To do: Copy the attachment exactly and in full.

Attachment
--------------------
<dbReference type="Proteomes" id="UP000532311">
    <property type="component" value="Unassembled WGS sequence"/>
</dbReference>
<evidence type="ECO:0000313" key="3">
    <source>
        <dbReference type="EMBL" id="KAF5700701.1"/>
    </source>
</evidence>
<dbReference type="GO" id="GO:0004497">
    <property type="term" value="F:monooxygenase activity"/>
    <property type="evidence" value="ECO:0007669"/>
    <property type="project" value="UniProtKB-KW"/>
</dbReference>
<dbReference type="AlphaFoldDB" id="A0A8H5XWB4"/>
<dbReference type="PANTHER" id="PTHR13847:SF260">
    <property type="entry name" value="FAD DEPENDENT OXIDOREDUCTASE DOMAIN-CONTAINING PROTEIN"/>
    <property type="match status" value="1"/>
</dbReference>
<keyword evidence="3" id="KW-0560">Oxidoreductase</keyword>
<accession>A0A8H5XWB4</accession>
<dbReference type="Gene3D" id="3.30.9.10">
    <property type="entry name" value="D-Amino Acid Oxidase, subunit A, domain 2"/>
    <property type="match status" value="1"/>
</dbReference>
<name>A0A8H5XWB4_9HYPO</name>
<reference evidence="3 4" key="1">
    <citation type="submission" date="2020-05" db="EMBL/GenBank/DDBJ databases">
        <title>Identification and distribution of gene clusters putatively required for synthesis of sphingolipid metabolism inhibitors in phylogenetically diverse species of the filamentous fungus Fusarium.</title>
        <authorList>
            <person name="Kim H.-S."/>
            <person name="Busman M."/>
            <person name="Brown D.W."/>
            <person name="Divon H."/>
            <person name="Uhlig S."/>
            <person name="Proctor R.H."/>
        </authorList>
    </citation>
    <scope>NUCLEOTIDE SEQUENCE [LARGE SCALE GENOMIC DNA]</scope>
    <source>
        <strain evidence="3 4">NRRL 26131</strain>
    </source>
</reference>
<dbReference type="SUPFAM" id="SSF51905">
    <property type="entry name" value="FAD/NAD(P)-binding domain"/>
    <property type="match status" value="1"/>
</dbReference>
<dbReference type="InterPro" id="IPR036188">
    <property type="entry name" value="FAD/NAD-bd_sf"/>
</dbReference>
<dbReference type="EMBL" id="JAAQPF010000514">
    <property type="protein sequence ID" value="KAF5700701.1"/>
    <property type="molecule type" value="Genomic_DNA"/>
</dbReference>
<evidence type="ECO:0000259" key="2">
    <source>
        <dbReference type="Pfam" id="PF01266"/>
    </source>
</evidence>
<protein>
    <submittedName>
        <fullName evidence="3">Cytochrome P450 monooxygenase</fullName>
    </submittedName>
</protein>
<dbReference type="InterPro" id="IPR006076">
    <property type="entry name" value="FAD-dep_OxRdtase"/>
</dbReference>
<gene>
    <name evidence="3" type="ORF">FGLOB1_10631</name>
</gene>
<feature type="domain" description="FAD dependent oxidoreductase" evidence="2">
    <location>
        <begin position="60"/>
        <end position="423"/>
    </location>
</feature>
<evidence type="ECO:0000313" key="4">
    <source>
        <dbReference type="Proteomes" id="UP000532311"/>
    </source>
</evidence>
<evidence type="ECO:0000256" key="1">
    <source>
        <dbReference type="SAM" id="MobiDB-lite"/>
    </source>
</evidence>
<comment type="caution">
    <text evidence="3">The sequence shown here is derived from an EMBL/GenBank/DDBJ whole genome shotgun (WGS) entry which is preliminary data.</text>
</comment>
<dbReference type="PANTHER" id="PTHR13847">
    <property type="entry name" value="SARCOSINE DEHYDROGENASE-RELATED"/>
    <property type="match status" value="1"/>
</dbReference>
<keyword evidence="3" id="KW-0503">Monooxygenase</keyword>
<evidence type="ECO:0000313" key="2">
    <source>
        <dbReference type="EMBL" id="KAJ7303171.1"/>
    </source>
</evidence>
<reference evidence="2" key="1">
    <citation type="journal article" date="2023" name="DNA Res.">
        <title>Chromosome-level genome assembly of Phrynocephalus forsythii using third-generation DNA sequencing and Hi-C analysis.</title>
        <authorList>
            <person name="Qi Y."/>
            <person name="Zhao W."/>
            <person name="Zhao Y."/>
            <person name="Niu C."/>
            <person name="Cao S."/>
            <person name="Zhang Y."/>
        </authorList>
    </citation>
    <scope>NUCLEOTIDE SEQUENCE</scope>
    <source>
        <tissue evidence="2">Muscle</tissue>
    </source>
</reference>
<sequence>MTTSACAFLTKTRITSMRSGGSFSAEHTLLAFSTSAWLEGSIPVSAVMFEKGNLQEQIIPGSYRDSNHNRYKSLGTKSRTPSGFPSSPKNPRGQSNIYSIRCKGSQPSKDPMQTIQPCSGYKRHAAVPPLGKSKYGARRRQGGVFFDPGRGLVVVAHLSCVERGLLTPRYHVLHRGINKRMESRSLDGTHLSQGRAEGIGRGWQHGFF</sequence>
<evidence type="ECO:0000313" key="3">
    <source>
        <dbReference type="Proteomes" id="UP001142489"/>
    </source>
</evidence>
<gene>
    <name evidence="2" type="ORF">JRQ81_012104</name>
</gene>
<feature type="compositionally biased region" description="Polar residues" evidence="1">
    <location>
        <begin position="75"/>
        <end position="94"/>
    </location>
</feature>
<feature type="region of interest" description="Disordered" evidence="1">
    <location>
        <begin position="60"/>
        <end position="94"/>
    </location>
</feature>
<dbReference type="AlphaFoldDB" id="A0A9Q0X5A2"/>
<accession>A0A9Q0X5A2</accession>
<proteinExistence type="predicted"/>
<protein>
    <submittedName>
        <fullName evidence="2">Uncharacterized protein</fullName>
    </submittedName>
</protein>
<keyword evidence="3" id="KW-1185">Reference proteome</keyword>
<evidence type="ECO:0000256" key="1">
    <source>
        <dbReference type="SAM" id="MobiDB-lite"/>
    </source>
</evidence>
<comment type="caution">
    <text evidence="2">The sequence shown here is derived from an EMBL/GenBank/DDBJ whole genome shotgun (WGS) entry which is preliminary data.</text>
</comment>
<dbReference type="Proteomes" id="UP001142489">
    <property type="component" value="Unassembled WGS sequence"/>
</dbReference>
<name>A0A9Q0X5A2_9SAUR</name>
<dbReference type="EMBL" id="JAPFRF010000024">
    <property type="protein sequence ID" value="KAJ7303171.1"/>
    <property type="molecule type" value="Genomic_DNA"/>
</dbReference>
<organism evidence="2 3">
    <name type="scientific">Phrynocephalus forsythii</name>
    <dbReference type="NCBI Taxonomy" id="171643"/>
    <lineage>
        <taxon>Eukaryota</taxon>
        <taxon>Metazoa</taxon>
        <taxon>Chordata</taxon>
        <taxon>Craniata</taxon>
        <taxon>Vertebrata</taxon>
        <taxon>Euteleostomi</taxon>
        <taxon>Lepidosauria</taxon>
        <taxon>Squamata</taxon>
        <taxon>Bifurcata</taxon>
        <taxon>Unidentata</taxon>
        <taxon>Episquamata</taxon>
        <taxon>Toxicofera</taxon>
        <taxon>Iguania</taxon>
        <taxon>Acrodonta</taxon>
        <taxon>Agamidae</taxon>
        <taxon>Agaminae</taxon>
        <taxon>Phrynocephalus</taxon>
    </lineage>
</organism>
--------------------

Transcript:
<dbReference type="Proteomes" id="UP000532311">
    <property type="component" value="Unassembled WGS sequence"/>
</dbReference>
<evidence type="ECO:0000313" key="3">
    <source>
        <dbReference type="EMBL" id="KAF5700701.1"/>
    </source>
</evidence>
<dbReference type="GO" id="GO:0004497">
    <property type="term" value="F:monooxygenase activity"/>
    <property type="evidence" value="ECO:0007669"/>
    <property type="project" value="UniProtKB-KW"/>
</dbReference>
<dbReference type="AlphaFoldDB" id="A0A8H5XWB4"/>
<dbReference type="PANTHER" id="PTHR13847:SF260">
    <property type="entry name" value="FAD DEPENDENT OXIDOREDUCTASE DOMAIN-CONTAINING PROTEIN"/>
    <property type="match status" value="1"/>
</dbReference>
<keyword evidence="3" id="KW-0560">Oxidoreductase</keyword>
<accession>A0A8H5XWB4</accession>
<dbReference type="Gene3D" id="3.30.9.10">
    <property type="entry name" value="D-Amino Acid Oxidase, subunit A, domain 2"/>
    <property type="match status" value="1"/>
</dbReference>
<name>A0A8H5XWB4_9HYPO</name>
<reference evidence="3 4" key="1">
    <citation type="submission" date="2020-05" db="EMBL/GenBank/DDBJ databases">
        <title>Identification and distribution of gene clusters putatively required for synthesis of sphingolipid metabolism inhibitors in phylogenetically diverse species of the filamentous fungus Fusarium.</title>
        <authorList>
            <person name="Kim H.-S."/>
            <person name="Busman M."/>
            <person name="Brown D.W."/>
            <person name="Divon H."/>
            <person name="Uhlig S."/>
            <person name="Proctor R.H."/>
        </authorList>
    </citation>
    <scope>NUCLEOTIDE SEQUENCE [LARGE SCALE GENOMIC DNA]</scope>
    <source>
        <strain evidence="3 4">NRRL 26131</strain>
    </source>
</reference>
<dbReference type="SUPFAM" id="SSF51905">
    <property type="entry name" value="FAD/NAD(P)-binding domain"/>
    <property type="match status" value="1"/>
</dbReference>
<dbReference type="InterPro" id="IPR036188">
    <property type="entry name" value="FAD/NAD-bd_sf"/>
</dbReference>
<dbReference type="EMBL" id="JAAQPF010000514">
    <property type="protein sequence ID" value="KAF5700701.1"/>
    <property type="molecule type" value="Genomic_DNA"/>
</dbReference>
<evidence type="ECO:0000259" key="2">
    <source>
        <dbReference type="Pfam" id="PF01266"/>
    </source>
</evidence>
<protein>
    <submittedName>
        <fullName evidence="3">Cytochrome P450 monooxygenase</fullName>
    </submittedName>
</protein>
<dbReference type="InterPro" id="IPR006076">
    <property type="entry name" value="FAD-dep_OxRdtase"/>
</dbReference>
<gene>
    <name evidence="3" type="ORF">FGLOB1_10631</name>
</gene>
<feature type="domain" description="FAD dependent oxidoreductase" evidence="2">
    <location>
        <begin position="60"/>
        <end position="423"/>
    </location>
</feature>
<evidence type="ECO:0000313" key="4">
    <source>
        <dbReference type="Proteomes" id="UP000532311"/>
    </source>
</evidence>
<evidence type="ECO:0000256" key="1">
    <source>
        <dbReference type="SAM" id="MobiDB-lite"/>
    </source>
</evidence>
<comment type="caution">
    <text evidence="3">The sequence shown here is derived from an EMBL/GenBank/DDBJ whole genome shotgun (WGS) entry which is preliminary data.</text>
</comment>
<dbReference type="PANTHER" id="PTHR13847">
    <property type="entry name" value="SARCOSINE DEHYDROGENASE-RELATED"/>
    <property type="match status" value="1"/>
</dbReference>
<keyword evidence="3" id="KW-0503">Monooxygenase</keyword>
<evidence type="ECO:0000313" key="2">
    <source>
        <dbReference type="EMBL" id="KAJ7303171.1"/>
    </source>
</evidence>
<reference evidence="2" key="1">
    <citation type="journal article" date="2023" name="DNA Res.">
        <title>Chromosome-level genome assembly of Phrynocephalus forsythii using third-generation DNA sequencing and Hi-C analysis.</title>
        <authorList>
            <person name="Qi Y."/>
            <person name="Zhao W."/>
            <person name="Zhao Y."/>
            <person name="Niu C."/>
            <person name="Cao S."/>
            <person name="Zhang Y."/>
        </authorList>
    </citation>
    <scope>NUCLEOTIDE SEQUENCE</scope>
    <source>
        <tissue evidence="2">Muscle</tissue>
    </source>
</reference>
<sequence>MTTSACAFLTKTRITSMRSGGSFSAEHTLLAFSTSAWLEGSIPVSAVMFEKGNLQEQIIPGSYRDSNHNRYKSLGTKSRTPSGFPSSPKNPRGQSNIYSIRCKGSQPSKDPMQTIQPCSGYKRHAAVPPLGKSKYGARRRQGGVFFDPGRGLVVVAHLSCVERGLLTPRYHVLHRGINKRMESRSLDGTHLSQGRAEGIGRGWQHGFF</sequence>
<evidence type="ECO:0000313" key="3">
    <source>
        <dbReference type="Proteomes" id="UP001142489"/>
    </source>
</evidence>
<gene>
    <name evidence="2" type="ORF">JRQ81_012104</name>
</gene>
<feature type="compositionally biased region" description="Polar residues" evidence="1">
    <location>
        <begin position="75"/>
        <end position="94"/>
    </location>
</feature>
<feature type="region of interest" description="Disordered" evidence="1">
    <location>
        <begin position="60"/>
        <end position="94"/>
    </location>
</feature>
<dbReference type="AlphaFoldDB" id="A0A9Q0X5A2"/>
<accession>A0A9Q0X5A2</accession>
<proteinExistence type="predicted"/>
<protein>
    <submittedName>
        <fullName evidence="2">Uncharacterized protein</fullName>
    </submittedName>
</protein>
<keyword evidence="3" id="KW-1185">Reference proteome</keyword>
<evidence type="ECO:0000256" key="1">
    <source>
        <dbReference type="SAM" id="MobiDB-lite"/>
    </source>
</evidence>
<comment type="caution">
    <text evidence="2">The sequence shown here is derived from an EMBL/GenBank/DDBJ whole genome shotgun (WGS) entry which is preliminary data.</text>
</comment>
<dbReference type="Proteomes" id="UP001142489">
    <property type="component" value="Unassembled WGS sequence"/>
</dbReference>
<name>A0A9Q0X5A2_9SAUR</name>
<dbReference type="EMBL" id="JAPFRF010000024">
    <property type="protein sequence ID" value="KAJ7303171.1"/>
    <property type="molecule type" value="Genomic_DNA"/>
</dbReference>
<organism evidence="2 3">
    <name type="scientific">Phrynocephalus forsythii</name>
    <dbReference type="NCBI Taxonomy" id="171643"/>
    <lineage>
        <taxon>Eukaryota</taxon>
        <taxon>Metazoa</taxon>
        <taxon>Chordata</taxon>
        <taxon>Craniata</taxon>
        <taxon>Vertebrata</taxon>
        <taxon>Euteleostomi</taxon>
        <taxon>Lepidosauria</taxon>
        <taxon>Squamata</taxon>
        <taxon>Bifurcata</taxon>
        <taxon>Unidentata</taxon>
        <taxon>Episquamata</taxon>
        <taxon>Toxicofera</taxon>
        <taxon>Iguania</taxon>
        <taxon>Acrodonta</taxon>
        <taxon>Agamidae</taxon>
        <taxon>Agaminae</taxon>
        <taxon>Phrynocephalus</taxon>
    </lineage>
</organism>